cereal,powdered milk,fruit cup,box of OJ
instant oatmeal,fruit roll,box of apple juice,hot cocoa/ice tea
granola bar,grapefruit juice,hot cocoa/ice tea
cup of soup,saltine crackers,box of apple juice,pudding cup
Beef Jerky,peanuts,applesauce cup,box of grape juice
Lunch-Day 3 Box of OJ,cheese and crackers,fruit cup,granola bar
corned beef hash,apple sauce cup,grape juice,granola bar
chili with beans,saltine crackers,box of OJ,tapioca pudding cup
beef stew,bread sticks,box of OJ,fruit cup
CANNED HEAT (STERNO) - This can be purchased at most sporting goods stores as well as most grocery stores. You will need to store 1 large can per person per day.
BUDDY BURNER - Select a shallow can (tuna, cat food, etc.) and insert coil of corrugated cardboard the height of the can. Pour melted paraffin to partially fill can. Allow to harden.
Birthday candle in center will help light. A lid on the can with a wire handle will help control the heat.
VAGABOND STOVE - Use a number 10 can. Cut opening around the top of the can with a can opener punch. This is to provide a draft for your fire. Then cut an opening at the bottom of the can large enough to fit the Buddy Burner or a small fire. Cook on top.
FUEL CONSUMPTION AND BURNING TIME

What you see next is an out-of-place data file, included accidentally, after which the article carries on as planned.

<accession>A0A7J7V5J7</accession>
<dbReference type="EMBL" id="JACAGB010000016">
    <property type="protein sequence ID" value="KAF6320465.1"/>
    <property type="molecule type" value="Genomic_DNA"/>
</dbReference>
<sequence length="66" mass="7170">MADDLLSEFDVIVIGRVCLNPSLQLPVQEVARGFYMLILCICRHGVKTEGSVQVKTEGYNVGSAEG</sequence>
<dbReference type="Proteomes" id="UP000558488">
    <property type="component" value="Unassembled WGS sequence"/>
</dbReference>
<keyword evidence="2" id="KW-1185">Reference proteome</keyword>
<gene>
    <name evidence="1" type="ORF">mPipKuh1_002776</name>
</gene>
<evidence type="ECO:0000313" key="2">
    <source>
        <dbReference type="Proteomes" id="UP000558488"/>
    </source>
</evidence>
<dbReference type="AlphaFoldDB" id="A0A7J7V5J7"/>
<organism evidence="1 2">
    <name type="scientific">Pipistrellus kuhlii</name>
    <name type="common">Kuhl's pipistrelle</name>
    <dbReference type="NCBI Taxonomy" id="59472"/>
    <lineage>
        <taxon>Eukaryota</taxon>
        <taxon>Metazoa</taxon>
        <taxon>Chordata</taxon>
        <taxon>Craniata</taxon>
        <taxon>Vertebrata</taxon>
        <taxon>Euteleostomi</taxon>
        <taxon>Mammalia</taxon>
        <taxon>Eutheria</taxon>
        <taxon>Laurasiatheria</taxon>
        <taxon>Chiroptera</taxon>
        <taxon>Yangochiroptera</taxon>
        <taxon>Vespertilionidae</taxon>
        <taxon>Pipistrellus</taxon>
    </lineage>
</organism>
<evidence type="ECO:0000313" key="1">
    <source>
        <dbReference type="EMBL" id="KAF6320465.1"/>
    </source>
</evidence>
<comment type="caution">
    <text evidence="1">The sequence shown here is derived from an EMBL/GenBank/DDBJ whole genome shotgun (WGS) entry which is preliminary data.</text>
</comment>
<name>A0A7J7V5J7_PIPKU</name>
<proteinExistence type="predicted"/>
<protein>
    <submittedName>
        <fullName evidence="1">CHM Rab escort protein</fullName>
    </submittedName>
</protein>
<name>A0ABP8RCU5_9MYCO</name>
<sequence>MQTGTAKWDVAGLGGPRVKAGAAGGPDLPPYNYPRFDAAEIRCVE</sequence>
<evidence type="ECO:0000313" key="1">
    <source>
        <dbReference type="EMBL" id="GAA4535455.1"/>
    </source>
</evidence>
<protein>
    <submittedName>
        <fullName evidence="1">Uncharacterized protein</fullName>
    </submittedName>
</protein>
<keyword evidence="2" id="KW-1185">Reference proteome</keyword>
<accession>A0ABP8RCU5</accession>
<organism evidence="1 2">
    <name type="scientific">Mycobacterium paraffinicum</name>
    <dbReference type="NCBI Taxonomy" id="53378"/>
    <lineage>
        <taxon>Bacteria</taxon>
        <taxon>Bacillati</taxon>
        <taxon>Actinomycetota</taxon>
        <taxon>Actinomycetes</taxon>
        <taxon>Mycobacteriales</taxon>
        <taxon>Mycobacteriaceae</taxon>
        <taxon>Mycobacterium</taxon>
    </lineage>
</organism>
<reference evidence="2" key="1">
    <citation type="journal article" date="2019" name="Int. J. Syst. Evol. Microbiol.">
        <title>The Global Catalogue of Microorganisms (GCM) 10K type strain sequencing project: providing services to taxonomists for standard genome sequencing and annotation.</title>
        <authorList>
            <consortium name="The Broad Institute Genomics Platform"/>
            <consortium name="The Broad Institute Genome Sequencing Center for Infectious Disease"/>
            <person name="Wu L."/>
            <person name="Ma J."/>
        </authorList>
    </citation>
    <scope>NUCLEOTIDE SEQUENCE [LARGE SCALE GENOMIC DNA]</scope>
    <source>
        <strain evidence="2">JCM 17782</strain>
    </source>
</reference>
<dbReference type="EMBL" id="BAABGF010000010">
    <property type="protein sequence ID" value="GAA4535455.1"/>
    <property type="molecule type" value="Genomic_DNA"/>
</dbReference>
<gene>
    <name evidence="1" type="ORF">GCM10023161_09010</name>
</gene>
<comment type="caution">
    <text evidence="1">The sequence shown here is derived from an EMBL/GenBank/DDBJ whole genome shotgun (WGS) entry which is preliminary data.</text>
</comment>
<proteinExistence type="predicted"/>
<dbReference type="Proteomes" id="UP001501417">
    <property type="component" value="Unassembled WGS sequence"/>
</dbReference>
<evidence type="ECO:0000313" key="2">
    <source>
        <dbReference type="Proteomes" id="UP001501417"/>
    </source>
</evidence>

GAS LANTERN (Coleman, two mantle)
Burning at the rate of 5 hours per day, the following amounts of white gas would be used: Per day - 5/12 quarts; per week - 2 12 quart per month - 3 1/8 gallons; per year - 38 gallons.
KEROSENE LANTERN - (with a 1" wick)
This device will burn 45 hours on 1 quart. (Dietz Lantern Information) burning at the rate of 5 hours per day, the following amount of kerosene would be used: Per day - 1/9 quarts; per week 7/9 quarts; per month 3 1/13 quarts; per year - 10 gallons.
FLASHLIGHT (Two battery)
Batteries used were well-known brands in testing). Continuous running on new batteries - 7 hours. 7 month old batteries, continuous running - 5 hours.
CANDLES (Burning time)
3/4 diameter x 4" tall - 2 hours and 20 minutes
7/8 diameter x 4" tall - 5 hours
2" square x 9" tall - 7 hours per inch or
4 inches - 28 hours
9 inches - 63 hours
Heating or Cooking Equipment
TWO PLATE GAS BURNER (Coleman)
With both burners burning for 4 hours per day, the following amount of white gas would be used: per day - 1 quart; per week - 7 quarts; per month - 7 1/2 gallons; per year - 91 gallons.
CAUTION: DO NOT STORE WHITE GAS, KEROSENE, & SIMILAR FUELS IN THE HOUSE OR WITHIN THE REACH OF CHILDREN. Consult distributors of fuel, or government agencies that would have information on the proper storage of fuels.
INTRODUCTION WHY A 72 HOUR SURVIVAL KIT?
What will you do if disaster strikes your neighborhood: a fire, a riot, a flood, a tornado, a hurricane, or an earthquake? The most critical need for help after the disaster is during the first 72 hours, yet community and government assistance will probably not be available during this period.